And ask each teammate to be aware of how they might be affecting the conversation. Are you the person who speaks first and doesn’t give time to others’ ideas? Or are you the person pushing and challenging the group to make the best airplane there is? A commonly made assumption is that directions can only look like steps written down on a piece of paper.
I would say that 80% of the people who do this exercise never fly the plane before diagramming it. This is not what the exercise says.50% of teams that participate in the exercise will create one-dimensional directions (only words.) This can be hard to follow if you’re new to origami or the particular paper airplane. (Imagine assembling an IKEA table without those pictures!
They hear the ten minute time-crunch and decide to get straight to the task: write the directions. In offices everywhere, every day, people are launching planes that won’t fly, just because they were told do.
The size of the paper is less important than the features already discussed.
old was mad at me because I couldn't make paper airplanes like daddy. ;} Thanks for helping with the little things in life.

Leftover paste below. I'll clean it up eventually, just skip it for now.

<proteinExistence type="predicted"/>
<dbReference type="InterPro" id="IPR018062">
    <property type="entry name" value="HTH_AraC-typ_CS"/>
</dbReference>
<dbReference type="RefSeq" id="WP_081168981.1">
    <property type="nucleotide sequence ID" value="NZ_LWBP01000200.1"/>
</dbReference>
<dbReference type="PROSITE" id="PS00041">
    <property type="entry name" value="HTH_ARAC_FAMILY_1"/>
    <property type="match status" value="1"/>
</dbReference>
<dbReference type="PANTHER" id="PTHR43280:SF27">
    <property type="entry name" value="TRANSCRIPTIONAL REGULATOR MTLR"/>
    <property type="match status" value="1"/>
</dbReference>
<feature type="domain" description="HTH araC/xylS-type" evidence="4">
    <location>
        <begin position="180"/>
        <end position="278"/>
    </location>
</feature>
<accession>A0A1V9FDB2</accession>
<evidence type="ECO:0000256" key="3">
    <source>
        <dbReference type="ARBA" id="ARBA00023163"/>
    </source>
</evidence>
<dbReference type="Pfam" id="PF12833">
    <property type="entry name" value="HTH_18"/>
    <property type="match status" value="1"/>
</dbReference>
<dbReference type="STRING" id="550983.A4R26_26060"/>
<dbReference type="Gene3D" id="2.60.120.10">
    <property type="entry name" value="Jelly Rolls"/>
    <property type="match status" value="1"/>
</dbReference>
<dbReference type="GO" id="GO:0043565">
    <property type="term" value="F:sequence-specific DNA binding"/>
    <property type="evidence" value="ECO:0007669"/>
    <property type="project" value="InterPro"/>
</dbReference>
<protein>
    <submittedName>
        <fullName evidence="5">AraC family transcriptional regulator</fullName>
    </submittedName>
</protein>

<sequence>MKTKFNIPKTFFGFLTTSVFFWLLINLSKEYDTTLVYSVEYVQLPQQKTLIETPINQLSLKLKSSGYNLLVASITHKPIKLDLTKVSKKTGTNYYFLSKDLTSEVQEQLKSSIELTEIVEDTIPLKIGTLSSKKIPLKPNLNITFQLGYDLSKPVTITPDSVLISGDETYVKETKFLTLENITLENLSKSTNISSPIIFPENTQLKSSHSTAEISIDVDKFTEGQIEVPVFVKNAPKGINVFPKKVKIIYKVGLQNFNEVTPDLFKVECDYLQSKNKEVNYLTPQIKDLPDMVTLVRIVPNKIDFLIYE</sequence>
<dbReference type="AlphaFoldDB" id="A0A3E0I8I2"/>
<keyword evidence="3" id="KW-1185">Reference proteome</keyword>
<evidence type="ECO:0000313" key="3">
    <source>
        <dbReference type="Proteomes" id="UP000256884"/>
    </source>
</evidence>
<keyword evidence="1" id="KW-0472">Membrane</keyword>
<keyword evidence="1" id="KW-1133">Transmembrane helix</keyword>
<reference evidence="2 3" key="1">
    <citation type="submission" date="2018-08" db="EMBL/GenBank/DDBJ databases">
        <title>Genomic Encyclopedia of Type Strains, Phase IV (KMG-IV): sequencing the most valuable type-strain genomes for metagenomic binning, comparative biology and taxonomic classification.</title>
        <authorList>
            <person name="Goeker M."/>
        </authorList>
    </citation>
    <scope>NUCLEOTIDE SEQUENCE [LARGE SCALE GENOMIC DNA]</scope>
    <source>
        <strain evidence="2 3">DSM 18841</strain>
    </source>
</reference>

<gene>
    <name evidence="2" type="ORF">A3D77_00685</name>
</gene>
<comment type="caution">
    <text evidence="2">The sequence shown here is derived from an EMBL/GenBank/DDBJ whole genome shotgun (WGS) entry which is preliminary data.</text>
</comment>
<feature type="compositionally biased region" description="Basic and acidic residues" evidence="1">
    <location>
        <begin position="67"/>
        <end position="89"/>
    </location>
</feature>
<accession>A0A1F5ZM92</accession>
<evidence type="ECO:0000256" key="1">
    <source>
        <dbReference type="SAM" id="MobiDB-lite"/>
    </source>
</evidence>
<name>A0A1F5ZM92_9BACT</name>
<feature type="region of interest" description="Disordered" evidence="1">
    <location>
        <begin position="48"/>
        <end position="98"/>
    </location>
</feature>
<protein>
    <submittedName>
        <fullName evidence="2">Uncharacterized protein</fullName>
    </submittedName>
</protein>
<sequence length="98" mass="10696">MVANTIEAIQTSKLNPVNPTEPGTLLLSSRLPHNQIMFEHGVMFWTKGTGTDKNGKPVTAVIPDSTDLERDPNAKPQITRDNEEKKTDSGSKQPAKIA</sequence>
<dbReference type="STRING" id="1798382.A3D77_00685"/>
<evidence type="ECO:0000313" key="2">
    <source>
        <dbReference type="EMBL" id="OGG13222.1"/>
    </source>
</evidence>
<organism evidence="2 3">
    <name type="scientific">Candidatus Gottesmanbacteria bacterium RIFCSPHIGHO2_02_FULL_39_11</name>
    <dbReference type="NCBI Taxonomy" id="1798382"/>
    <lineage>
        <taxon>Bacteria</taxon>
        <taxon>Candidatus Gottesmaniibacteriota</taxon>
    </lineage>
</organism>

It may range from about 4x6 inches to about 11x14 inches (lighter weight paper is more suitable for smaller sheet sizes).(these are called step folds, like origami breadcrumbs, and are great for blind origami instruction)One thing that I have never seen a team do is to pull out the cell phone that everyone has in their pockets and make a video of the entire process. The best designers are the ones always asking questions and pushing the “norm.”This same concept goes for designing more than just paper airplanes.It’s the same for designing bridges, conversations, and even relationships.Just because a team uses the same acronyms doesn’t mean they get each other! Design just means making things better, on purpose. The whole exercise with discussions can take less than an hour, depending on the size of your group. The secret goal of the exercise is to get participants to examine the way they communicate and collaborate with their teammates and the way they communicate with people outside their teams. You have to decide who you are designing for because this information goes into every piece of the process.If you have an hour, get some paper and gather your team and do the origami experiment below. You can download the activity guide here and just skip the rest of the article! So when we want a better organization, we do Org Design. (I’ve done this with teams of 5 to groups of 150)It’s evolved over 4 years of prototyping, first, just teaching UX teams origami diagramming as a reflection tool to talk about wireframing and visual communication. At the end of the ten minutes, almost every team will come up with a very different set of instructions for their paper airplane. As I facilitate this exercise I try to get teams to see a six key ideas about when someone speaks up first and says something like, “I know a good paper airplane,” and so the rest of the group goes along without questioning the first speaker. We don’t take time to ask this totally critical question…and so spend our time designing the wrong thing, or, not the best thing. You would design two completely different sets of directions for a simple plane for kids and an advanced, top-speed paper airplane.This will hold those flaps in the proper position during flight.Fold the right side of the page back along the center fold so the the flaps and point are exposed on the outside.The "weight" of paper offers an approximation of how thick and how stiff each sheet is. Crease this fold well, then reverse it (open up the folded page and fold it along the same line in the opposite direction; in other words, turn it inside out) and crease again.The term actually refers to the weight of a stack of 500 sheets of paper (of a certain size, which I have forgotten; possibly 17x22 inches? This fold is the foundation of all that follows and it is important that it is done properly.This creates two panels folded back-to-back along the center fold, with the notches and upturned point on the outside of the fold and the inside faces of the panels being smooth.Rotate the page clockwise 90° so that the angled portion is to the right and the square end is to the left. This fold lifts just the top panel created in step 11 and folds it "in half" so that the angled upper edge of the panel is parallel to and even with the original center fold (now at the bottom of the page).